Wednesday, October 29, 2014

Heading to Two of My Favorite Years of Schooling Today: 5th and 6th Grade in West Haven. @cwpfairfield

One of the best parts of my job is that 1/3rd of the work I do is out in K-12 schools. Two years ago I was dedicated to high school, then last year I delved into K-8, and this year I've been hired to work with 5th and 6th grade teachers.

5th grade. Seriously? 

It was my favorite year of all schooling because I had a fantastic teacher named Mr. Finster. Not only did Mr. Finster have a multiplication torture chamber in which he came at us in his electronic wheelchair spitting out numbers: "5x4, 10x9, 7x8, 2x4," etc., but he also offered one of the only glimpses of creative writing I ever had in my pre-college experience. Every Monday he wrote a prompt on the board and by Friday he wanted us to tap our minds and turn in a substantial piece of writing for him to read.  I loved learning in his room because the expectations were high, but he was with his learners every step of the way (well, wheel of the way - he had multiple sclerosis). He was also obsessed with Roald Dahl and his wife, Patricia Neal, and often shared with us his love letters to he wrote to the movie star, about how he was going to win her heart and and make her leave ol' Roald to his chocolate factories. His eccentricities were remarkable.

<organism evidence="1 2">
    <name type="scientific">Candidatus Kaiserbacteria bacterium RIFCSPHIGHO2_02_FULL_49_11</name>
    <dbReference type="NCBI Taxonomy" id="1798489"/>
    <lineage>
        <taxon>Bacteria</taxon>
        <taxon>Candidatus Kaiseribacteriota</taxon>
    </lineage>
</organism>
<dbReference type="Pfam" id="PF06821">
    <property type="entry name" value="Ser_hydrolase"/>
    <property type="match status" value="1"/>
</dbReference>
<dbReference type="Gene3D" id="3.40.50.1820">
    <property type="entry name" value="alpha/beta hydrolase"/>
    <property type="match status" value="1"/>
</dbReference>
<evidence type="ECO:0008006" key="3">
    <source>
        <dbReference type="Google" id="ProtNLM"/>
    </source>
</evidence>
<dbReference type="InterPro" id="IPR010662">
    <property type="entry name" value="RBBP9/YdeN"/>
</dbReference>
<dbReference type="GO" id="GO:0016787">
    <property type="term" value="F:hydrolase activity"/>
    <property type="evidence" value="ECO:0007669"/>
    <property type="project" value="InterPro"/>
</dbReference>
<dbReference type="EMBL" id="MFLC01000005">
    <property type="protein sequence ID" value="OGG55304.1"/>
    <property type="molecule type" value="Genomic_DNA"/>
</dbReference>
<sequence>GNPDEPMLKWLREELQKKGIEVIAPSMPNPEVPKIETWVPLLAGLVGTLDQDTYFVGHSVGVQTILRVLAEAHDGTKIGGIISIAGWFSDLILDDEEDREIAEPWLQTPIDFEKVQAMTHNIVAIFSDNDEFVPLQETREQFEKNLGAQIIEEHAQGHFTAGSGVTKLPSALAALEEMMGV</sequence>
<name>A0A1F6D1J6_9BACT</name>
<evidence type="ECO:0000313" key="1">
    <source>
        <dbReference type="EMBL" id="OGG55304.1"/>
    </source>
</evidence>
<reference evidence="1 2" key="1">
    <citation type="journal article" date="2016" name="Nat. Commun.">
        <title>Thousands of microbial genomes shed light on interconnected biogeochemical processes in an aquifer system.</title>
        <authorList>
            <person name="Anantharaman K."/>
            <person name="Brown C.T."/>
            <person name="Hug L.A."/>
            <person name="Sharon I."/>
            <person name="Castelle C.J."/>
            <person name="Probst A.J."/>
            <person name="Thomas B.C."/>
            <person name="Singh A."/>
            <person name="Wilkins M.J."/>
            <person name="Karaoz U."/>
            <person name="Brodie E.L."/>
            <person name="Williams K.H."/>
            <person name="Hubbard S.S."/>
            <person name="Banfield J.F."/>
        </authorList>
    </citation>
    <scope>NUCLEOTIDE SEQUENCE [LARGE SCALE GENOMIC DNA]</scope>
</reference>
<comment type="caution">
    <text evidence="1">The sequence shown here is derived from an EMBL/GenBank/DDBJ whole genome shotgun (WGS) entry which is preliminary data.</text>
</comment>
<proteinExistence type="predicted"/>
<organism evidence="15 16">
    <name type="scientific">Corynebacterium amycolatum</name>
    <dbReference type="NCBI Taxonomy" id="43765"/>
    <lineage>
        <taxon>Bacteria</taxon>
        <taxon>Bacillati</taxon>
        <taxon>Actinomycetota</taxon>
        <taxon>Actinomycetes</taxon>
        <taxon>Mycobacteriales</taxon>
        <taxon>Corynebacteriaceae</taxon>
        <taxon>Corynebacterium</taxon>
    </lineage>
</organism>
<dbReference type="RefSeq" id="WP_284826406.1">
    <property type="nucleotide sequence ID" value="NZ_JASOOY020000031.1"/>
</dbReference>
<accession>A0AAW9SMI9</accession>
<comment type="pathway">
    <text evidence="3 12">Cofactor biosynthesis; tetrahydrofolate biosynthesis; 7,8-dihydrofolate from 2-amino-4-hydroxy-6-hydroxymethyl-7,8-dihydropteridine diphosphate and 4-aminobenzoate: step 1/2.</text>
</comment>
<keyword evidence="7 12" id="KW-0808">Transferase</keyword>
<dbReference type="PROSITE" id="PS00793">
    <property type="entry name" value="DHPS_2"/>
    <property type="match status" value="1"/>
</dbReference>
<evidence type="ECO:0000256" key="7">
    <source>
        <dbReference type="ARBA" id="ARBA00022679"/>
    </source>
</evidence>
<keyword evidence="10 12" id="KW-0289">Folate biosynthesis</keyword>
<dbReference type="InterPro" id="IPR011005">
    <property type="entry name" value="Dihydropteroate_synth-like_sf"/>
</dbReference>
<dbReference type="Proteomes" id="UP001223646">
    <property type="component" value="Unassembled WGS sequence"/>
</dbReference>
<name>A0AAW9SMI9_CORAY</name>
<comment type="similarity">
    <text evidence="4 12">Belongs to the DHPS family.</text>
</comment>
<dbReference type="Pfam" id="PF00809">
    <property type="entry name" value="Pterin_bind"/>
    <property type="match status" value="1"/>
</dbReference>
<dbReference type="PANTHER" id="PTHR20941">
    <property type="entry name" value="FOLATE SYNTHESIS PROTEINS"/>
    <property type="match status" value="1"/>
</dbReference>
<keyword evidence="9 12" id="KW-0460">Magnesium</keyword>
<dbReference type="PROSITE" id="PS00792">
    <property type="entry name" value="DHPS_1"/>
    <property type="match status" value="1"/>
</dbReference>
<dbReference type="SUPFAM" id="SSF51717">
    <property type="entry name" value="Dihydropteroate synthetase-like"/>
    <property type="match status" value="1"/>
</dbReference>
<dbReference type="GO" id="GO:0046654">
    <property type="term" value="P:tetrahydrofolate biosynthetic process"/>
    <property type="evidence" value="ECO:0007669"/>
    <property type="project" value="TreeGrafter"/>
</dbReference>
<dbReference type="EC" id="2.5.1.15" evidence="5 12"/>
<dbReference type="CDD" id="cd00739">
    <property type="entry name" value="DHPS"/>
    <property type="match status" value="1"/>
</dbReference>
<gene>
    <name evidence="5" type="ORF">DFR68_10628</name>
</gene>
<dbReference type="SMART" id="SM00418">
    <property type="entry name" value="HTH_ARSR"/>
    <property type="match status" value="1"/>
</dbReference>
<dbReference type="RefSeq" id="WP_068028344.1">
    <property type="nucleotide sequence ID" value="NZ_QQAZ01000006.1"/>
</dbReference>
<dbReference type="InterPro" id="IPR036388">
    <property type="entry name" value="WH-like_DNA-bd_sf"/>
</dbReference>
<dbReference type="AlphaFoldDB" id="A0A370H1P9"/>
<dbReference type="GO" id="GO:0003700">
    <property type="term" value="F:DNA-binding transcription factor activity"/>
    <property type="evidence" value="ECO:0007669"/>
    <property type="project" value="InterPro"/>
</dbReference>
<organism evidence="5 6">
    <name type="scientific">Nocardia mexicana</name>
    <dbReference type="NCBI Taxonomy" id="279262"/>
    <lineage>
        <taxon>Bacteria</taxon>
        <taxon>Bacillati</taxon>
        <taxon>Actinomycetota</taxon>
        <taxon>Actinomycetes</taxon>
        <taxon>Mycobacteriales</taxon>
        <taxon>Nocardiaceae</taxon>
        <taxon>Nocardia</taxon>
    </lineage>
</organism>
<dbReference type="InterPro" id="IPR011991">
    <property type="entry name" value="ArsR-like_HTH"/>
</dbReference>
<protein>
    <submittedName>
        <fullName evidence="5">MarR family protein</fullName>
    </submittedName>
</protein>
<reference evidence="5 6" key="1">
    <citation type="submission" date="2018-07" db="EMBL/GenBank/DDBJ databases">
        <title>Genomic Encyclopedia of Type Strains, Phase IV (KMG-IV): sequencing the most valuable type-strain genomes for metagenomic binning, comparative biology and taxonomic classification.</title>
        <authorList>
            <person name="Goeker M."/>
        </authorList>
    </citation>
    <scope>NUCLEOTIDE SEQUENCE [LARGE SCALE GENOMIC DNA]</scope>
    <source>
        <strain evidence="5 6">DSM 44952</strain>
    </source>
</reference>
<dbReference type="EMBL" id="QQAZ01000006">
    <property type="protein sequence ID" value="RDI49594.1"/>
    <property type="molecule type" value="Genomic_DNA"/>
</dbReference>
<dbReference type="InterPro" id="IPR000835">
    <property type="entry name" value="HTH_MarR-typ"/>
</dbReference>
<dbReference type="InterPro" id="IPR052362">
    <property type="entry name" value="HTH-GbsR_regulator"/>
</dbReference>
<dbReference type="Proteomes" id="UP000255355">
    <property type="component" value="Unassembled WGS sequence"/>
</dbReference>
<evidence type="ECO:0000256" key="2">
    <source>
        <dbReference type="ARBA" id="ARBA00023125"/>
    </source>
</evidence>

6th grade was also a favorite year of mine, probably because we started rotating classes and there was a sudden plunge in the mischief kids caused in school. Biologically, we were all over the place. Puberty hit some and didn't even start for others. I remember being dropped off at Penn Can mall one time to meet with classmates and my mom remarking, "I'm not leaving you with these kids. They look like they're in high school." I wanted her to leave me with them because they were the bad #$$es of my class.

The task I'm assigned today is to begin a conversation of teachers writing with students in a variety of the ways expected of them from the Common Core State Standards. The sessions are short, so I can only initiate a dialogue, but I'm looking forward to learning from teachers on what is working and not working in these grade levels.

It was a time of Little League for me: wiffleballs and plastic bats, football on Duncowing Avenue, tremendous gaps in my teeth, and bowl cuts. It was also the year of my first crush, but it was Peter Boy Caroli who, a year ahead of me, actually picked her out when he saw class pictures. Of course, then, crushes were only pointing at photos of the girls we thought were cute (read Rudolph here when he loses his red nose).

Have to keep this short, however, because the students at the school wrote me letters about what they think of writing and I need to peruse them before I make the trip.

Writing today, writing tomorrow, and writing everyday.

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